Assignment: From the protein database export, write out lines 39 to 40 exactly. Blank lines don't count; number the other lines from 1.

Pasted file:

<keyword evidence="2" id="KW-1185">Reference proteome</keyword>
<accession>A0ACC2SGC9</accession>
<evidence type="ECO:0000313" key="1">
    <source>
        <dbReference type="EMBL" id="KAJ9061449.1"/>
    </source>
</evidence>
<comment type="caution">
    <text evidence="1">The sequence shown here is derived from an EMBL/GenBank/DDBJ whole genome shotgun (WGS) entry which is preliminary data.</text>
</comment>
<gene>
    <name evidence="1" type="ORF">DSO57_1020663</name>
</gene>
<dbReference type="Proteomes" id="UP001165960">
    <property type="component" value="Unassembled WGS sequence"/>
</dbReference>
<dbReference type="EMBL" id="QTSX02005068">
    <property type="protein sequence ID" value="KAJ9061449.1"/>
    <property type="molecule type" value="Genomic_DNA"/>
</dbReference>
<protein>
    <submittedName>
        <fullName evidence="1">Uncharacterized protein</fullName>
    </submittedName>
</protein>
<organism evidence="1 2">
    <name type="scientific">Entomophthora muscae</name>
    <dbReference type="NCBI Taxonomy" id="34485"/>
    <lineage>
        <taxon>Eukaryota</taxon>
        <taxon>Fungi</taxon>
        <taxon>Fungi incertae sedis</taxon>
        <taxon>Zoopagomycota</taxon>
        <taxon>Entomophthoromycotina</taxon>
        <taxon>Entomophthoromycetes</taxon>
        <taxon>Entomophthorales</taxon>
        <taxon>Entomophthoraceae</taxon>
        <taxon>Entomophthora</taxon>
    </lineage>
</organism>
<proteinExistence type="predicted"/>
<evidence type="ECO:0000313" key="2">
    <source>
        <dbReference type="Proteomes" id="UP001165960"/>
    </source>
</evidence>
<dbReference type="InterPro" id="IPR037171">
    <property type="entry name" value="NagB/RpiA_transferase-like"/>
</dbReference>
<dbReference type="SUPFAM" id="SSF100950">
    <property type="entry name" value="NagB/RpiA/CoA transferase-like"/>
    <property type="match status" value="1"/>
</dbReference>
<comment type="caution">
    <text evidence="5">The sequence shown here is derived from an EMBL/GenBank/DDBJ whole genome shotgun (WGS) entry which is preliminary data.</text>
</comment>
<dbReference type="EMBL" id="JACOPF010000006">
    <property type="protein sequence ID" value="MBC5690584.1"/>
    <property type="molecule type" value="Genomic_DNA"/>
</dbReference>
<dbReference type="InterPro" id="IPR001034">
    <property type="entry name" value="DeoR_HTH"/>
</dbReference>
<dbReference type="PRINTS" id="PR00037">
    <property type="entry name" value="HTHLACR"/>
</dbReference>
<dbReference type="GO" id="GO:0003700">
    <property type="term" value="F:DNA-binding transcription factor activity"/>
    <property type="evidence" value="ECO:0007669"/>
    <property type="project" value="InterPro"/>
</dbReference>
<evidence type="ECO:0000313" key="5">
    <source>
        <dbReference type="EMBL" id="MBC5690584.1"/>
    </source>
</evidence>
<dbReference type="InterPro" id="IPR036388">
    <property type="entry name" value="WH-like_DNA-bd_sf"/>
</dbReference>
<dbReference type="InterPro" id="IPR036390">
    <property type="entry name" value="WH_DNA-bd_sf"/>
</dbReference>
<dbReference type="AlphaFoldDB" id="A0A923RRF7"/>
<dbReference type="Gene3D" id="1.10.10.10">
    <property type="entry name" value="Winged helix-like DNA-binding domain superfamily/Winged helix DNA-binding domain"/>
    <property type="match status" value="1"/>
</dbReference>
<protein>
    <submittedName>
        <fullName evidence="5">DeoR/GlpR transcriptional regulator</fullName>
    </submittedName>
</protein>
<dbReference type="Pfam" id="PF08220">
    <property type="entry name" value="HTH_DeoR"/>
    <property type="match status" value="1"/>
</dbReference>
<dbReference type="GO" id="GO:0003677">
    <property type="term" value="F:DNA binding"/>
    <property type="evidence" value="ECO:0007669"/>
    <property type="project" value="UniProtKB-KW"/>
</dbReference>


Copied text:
    </lineage>
</organism>